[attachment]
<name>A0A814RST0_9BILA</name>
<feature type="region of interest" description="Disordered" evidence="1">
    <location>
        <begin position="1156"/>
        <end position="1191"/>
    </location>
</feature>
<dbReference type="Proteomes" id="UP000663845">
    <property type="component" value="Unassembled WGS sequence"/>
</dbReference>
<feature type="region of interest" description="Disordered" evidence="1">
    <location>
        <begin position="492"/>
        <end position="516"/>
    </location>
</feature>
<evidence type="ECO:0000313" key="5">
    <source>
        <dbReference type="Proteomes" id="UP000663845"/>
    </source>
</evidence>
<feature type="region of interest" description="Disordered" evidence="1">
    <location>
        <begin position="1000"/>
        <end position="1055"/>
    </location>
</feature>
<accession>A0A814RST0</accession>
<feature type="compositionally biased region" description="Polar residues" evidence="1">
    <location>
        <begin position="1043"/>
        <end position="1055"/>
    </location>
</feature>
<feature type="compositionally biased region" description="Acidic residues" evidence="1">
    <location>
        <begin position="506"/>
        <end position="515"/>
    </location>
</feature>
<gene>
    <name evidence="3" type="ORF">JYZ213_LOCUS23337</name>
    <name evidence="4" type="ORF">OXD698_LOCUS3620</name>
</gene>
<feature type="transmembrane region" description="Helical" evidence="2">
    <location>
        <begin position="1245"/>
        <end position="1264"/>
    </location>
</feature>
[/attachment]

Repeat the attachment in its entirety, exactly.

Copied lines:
<name>A0A814RST0_9BILA</name>
<feature type="region of interest" description="Disordered" evidence="1">
    <location>
        <begin position="1156"/>
        <end position="1191"/>
    </location>
</feature>
<dbReference type="Proteomes" id="UP000663845">
    <property type="component" value="Unassembled WGS sequence"/>
</dbReference>
<feature type="region of interest" description="Disordered" evidence="1">
    <location>
        <begin position="492"/>
        <end position="516"/>
    </location>
</feature>
<evidence type="ECO:0000313" key="5">
    <source>
        <dbReference type="Proteomes" id="UP000663845"/>
    </source>
</evidence>
<feature type="region of interest" description="Disordered" evidence="1">
    <location>
        <begin position="1000"/>
        <end position="1055"/>
    </location>
</feature>
<accession>A0A814RST0</accession>
<feature type="compositionally biased region" description="Polar residues" evidence="1">
    <location>
        <begin position="1043"/>
        <end position="1055"/>
    </location>
</feature>
<feature type="compositionally biased region" description="Acidic residues" evidence="1">
    <location>
        <begin position="506"/>
        <end position="515"/>
    </location>
</feature>
<gene>
    <name evidence="3" type="ORF">JYZ213_LOCUS23337</name>
    <name evidence="4" type="ORF">OXD698_LOCUS3620</name>
</gene>
<feature type="transmembrane region" description="Helical" evidence="2">
    <location>
        <begin position="1245"/>
        <end position="1264"/>
    </location>
</feature>